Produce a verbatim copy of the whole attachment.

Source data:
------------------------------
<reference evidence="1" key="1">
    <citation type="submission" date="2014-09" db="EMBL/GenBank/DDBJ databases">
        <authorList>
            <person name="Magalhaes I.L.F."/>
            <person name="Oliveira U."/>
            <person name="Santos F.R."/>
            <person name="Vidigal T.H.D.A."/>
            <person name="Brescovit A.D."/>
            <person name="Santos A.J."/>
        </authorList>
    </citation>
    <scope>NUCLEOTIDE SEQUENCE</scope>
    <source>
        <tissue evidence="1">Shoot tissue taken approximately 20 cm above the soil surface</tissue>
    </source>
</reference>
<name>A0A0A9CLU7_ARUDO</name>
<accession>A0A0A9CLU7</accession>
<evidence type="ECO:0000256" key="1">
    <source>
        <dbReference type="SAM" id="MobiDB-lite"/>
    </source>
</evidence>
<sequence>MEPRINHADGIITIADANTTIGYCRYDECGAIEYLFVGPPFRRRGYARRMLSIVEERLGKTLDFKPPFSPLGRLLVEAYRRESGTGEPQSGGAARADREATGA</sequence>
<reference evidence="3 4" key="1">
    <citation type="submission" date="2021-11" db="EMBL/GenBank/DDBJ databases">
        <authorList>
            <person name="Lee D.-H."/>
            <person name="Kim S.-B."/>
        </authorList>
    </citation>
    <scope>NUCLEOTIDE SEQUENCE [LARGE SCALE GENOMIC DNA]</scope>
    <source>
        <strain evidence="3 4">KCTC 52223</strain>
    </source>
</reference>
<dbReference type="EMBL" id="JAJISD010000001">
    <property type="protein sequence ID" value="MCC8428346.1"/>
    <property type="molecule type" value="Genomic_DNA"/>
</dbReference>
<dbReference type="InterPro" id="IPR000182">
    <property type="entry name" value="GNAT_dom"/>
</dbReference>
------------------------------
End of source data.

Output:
<reference evidence="1" key="1">
    <citation type="submission" date="2014-09" db="EMBL/GenBank/DDBJ databases">
        <authorList>
            <person name="Magalhaes I.L.F."/>
            <person name="Oliveira U."/>
            <person name="Santos F.R."/>
            <person name="Vidigal T.H.D.A."/>
            <person name="Brescovit A.D."/>
            <person name="Santos A.J."/>
        </authorList>
    </citation>
    <scope>NUCLEOTIDE SEQUENCE</scope>
    <source>
        <tissue evidence="1">Shoot tissue taken approximately 20 cm above the soil surface</tissue>
    </source>
</reference>
<name>A0A0A9CLU7_ARUDO</name>
<accession>A0A0A9CLU7</accession>
<evidence type="ECO:0000256" key="1">
    <source>
        <dbReference type="SAM" id="MobiDB-lite"/>
    </source>
</evidence>
<sequence>MEPRINHADGIITIADANTTIGYCRYDECGAIEYLFVGPPFRRRGYARRMLSIVEERLGKTLDFKPPFSPLGRLLVEAYRRESGTGEPQSGGAARADREATGA</sequence>
<reference evidence="3 4" key="1">
    <citation type="submission" date="2021-11" db="EMBL/GenBank/DDBJ databases">
        <authorList>
            <person name="Lee D.-H."/>
            <person name="Kim S.-B."/>
        </authorList>
    </citation>
    <scope>NUCLEOTIDE SEQUENCE [LARGE SCALE GENOMIC DNA]</scope>
    <source>
        <strain evidence="3 4">KCTC 52223</strain>
    </source>
</reference>
<dbReference type="EMBL" id="JAJISD010000001">
    <property type="protein sequence ID" value="MCC8428346.1"/>
    <property type="molecule type" value="Genomic_DNA"/>
</dbReference>
<dbReference type="InterPro" id="IPR000182">
    <property type="entry name" value="GNAT_dom"/>
</dbReference>